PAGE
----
Physiotherapy for Back Pain
Back Pain is the most common cause of musculoskeletal pain in Australia with around 3.7million Australians suffering at any one time and almost all of us (70 – 90%) suffering with it during our lifetimes. With these statistics, it’s no wonder that back pain is the leading reason for presenting to our physiotherapy specialists and we have extensive experience in treating back pain.
Not all back pain is the same, there are a variety of causes and triggers for our suffering. Our backs are made up of numerous structures and our pain centres can be influenced positively or negatively in a myriad of ways as well. With this in mind, our physios in Pascoe Vale take their time assessing you… You’re much more than just a sore back!
Treatment for Back Pain
"Every LBP is unique and hence treatment should be individualised to the person and their pain. Generally speaking, management would revolve around pain management, regaining functional movements and strength and getting you back to doing all those things that you enjoyed (and the others you hated!) doing before your LBP." - Naveena Seethapathy, Physiotherapist at PridePlus Health, Pascoe Vale
Following from an expert physio assessment as to the causes of your back pain you can expect specific, targeted and individualised treatment to address the factors contributing to your back pain. There is no universal cause and thus no universal treatment for back pain.
Depending on your factors your treatment might involve:
- Load optimisation – this can be the way we sit, stand or complete our daily activities at home and at work
- Strengthening – often there are deficits or imbalances in the muscles that stabilise and move our back
- Manual therapy – hands-on manipulation or massage can positively influence symptoms to provide relief and allow further therapy
- Education – there’s strong evidence that learning about our individual pain and its triggers, as well as making informed decisions around our physical and mental health, reduced back pain and associated disability
More About Lower Back Pain (LBP)
It is often said that clinical practice is largely guided by 3 factors-research evidence, clinical experience of the practitioner and the goals of the client.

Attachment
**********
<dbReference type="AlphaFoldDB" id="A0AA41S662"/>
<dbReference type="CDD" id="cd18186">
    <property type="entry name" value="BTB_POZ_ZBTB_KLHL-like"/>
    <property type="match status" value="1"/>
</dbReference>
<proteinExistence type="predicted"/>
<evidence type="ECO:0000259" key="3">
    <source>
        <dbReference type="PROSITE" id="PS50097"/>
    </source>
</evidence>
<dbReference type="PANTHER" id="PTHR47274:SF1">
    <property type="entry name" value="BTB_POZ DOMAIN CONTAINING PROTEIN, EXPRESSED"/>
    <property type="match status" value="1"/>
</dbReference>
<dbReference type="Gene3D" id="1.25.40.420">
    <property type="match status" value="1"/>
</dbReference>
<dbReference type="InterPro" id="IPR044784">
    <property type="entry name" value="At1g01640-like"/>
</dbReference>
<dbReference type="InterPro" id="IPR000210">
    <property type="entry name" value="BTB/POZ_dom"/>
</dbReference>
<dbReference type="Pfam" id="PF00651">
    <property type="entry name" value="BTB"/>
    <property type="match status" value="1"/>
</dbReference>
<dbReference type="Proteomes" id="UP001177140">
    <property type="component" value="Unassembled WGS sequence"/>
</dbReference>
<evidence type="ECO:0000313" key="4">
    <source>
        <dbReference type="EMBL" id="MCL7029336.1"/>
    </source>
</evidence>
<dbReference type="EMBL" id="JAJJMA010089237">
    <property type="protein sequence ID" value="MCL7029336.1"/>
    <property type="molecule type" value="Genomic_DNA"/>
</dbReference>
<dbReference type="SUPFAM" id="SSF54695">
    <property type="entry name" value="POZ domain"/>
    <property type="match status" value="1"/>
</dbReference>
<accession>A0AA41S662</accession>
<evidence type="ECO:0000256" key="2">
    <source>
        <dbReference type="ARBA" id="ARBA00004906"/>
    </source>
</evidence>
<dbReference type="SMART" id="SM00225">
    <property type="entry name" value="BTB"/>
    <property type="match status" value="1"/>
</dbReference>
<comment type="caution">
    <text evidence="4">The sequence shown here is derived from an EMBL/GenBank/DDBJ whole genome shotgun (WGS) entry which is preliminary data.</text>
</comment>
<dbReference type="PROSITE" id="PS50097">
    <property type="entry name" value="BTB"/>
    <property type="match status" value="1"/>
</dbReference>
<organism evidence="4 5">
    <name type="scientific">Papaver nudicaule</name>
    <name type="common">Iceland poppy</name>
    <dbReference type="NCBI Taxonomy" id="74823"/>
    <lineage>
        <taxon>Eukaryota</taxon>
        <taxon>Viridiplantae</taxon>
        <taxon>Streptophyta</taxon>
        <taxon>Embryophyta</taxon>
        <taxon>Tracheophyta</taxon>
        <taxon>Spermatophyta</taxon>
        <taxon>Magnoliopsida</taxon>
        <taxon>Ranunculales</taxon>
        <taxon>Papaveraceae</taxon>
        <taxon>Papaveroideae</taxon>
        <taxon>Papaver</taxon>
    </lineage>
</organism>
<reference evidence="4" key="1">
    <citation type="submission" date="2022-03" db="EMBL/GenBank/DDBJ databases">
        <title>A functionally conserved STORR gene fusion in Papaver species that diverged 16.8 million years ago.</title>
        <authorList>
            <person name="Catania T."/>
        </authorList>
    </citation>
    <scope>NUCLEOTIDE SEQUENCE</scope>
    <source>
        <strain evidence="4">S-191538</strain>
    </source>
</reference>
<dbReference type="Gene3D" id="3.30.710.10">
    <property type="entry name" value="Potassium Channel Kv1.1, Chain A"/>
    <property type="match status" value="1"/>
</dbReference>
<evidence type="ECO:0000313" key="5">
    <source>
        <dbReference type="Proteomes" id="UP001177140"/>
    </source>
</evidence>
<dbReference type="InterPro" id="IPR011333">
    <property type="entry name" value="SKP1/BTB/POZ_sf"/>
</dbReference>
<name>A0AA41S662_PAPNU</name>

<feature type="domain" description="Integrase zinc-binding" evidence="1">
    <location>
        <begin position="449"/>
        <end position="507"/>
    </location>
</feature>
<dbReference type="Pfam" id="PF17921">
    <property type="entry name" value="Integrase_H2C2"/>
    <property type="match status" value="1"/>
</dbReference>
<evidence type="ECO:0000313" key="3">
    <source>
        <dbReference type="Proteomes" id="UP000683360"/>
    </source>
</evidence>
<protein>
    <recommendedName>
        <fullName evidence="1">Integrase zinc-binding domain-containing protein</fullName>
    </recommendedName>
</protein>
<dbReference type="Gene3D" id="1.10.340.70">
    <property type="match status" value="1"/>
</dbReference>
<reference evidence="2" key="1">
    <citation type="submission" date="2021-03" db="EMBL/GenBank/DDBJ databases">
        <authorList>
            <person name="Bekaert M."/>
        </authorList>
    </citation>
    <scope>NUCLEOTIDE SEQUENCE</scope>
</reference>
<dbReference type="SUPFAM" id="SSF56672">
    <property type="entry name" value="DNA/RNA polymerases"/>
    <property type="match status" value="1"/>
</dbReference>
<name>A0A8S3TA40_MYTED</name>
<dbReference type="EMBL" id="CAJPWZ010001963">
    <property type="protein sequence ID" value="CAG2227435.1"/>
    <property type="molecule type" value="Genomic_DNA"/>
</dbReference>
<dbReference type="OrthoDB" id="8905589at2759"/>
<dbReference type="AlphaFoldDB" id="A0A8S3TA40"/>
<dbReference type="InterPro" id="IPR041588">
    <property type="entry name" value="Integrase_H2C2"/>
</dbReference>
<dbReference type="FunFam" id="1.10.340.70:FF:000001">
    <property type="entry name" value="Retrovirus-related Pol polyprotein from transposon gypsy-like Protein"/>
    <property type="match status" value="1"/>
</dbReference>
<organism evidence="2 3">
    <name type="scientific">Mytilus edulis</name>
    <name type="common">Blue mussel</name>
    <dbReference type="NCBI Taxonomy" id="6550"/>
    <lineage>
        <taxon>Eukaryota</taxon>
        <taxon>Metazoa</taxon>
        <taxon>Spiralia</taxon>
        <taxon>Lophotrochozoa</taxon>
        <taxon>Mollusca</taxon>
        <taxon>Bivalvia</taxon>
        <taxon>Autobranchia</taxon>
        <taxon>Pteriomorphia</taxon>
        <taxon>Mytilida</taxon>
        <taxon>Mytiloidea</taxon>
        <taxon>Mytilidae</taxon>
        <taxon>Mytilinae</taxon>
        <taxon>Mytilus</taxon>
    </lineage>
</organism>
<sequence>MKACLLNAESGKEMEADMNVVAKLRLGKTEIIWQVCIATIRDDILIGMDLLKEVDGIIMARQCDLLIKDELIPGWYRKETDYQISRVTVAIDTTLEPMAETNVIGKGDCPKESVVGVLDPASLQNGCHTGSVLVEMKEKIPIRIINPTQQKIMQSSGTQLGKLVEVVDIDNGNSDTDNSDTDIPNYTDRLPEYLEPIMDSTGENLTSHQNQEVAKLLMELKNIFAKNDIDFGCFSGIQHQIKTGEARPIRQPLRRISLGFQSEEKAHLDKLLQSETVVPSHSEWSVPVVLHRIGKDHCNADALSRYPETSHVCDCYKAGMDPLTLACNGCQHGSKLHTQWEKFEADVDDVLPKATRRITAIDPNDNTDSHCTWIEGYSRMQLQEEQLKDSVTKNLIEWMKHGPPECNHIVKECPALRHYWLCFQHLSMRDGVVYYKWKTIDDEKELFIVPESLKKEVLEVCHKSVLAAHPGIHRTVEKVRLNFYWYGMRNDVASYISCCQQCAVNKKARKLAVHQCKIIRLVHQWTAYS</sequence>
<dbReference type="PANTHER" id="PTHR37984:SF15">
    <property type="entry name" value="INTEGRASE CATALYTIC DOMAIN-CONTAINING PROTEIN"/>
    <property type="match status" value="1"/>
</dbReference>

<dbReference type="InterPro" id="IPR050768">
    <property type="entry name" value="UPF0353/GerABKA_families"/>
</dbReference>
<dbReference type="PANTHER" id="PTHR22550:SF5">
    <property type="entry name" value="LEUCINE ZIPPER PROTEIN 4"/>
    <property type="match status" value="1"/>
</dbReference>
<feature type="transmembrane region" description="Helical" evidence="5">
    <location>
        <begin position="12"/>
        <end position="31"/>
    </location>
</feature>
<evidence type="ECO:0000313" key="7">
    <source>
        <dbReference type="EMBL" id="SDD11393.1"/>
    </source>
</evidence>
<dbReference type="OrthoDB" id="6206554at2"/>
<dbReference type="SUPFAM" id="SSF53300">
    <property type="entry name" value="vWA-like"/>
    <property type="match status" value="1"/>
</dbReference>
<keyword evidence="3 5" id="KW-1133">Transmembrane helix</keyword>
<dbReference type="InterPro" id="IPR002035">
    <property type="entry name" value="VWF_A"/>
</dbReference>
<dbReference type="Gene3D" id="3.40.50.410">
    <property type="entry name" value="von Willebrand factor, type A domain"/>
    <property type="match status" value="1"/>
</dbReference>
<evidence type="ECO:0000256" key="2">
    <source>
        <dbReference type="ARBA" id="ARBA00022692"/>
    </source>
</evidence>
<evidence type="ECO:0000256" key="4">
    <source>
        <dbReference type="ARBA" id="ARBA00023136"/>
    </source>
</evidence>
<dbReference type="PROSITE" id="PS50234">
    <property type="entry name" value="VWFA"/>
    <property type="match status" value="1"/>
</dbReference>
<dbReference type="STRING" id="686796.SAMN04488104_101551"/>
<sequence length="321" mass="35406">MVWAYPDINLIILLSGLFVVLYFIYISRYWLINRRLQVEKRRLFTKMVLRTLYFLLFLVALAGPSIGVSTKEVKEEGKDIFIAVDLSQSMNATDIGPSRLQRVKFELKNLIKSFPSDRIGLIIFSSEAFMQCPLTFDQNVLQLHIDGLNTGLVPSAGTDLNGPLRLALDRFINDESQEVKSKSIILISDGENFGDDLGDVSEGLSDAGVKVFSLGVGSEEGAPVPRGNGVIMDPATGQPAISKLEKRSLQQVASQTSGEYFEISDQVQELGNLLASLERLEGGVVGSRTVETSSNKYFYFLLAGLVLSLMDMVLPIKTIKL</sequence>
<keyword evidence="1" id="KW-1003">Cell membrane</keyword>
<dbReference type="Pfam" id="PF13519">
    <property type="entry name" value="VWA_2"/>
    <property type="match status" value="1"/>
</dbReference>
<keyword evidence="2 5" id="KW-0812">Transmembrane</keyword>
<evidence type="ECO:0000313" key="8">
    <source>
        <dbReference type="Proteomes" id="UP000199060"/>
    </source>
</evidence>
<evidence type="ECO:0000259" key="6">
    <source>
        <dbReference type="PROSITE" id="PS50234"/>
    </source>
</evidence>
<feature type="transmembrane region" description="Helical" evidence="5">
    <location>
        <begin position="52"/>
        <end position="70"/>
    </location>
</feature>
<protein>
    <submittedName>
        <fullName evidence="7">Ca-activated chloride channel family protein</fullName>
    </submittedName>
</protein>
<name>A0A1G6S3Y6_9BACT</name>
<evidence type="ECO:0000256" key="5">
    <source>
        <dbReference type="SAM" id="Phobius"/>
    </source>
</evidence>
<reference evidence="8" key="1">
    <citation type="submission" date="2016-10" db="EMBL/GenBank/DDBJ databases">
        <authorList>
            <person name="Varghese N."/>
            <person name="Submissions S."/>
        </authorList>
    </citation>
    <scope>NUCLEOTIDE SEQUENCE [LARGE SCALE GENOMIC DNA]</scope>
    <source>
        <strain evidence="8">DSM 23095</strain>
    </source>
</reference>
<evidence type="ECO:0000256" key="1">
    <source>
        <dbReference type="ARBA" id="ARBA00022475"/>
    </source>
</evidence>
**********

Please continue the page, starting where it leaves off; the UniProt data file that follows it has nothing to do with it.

We look into what the latest research evidence say about Low Back Pain (LBP henceforth) and, more importantly, how does this information guide our practice here at Prideplus Health.
How common is back pain?
Well, it is now the number one cause of disability in the world. It is common in all age groups, from children to the elderly.
"You are not alone! Most adults experience LBP at least once in their lifetime, and a large majority of them recover well from it and go on to live their lives well-so safe to say, you will as well (even though it might not feel like it at the moment!). Fear can be your worst enemy - it can prevent you from moving and getting better soon. Understanding your LBP is the most crucial step in your recovery." - Naveena Seethapathy, Physiotherapist at PridePlus Health, Pascoe Vale
How does LBP look like?
In the simplest of terms, LBP is not a ‘disease’, it describes the location of the symptoms, commonly from the lower margins of the ribs to the tops of the buttock crease.
LBP can radiate into one or both lower limbs. There could be associated sensations ranging from pins and needles, numbness to interesting descriptors like “ants crawling on the skin”.
In the same vein, ‘Sciatica’ refers to the location of the pain - along the course of the sciatic nerve in the back of the lower limb and is not a diagnosis in itself.
What causes LBP?
Most LBP are termed “non-specific”; meaning it is next to impossible to pin it down to one particular anatomical structure in the low back.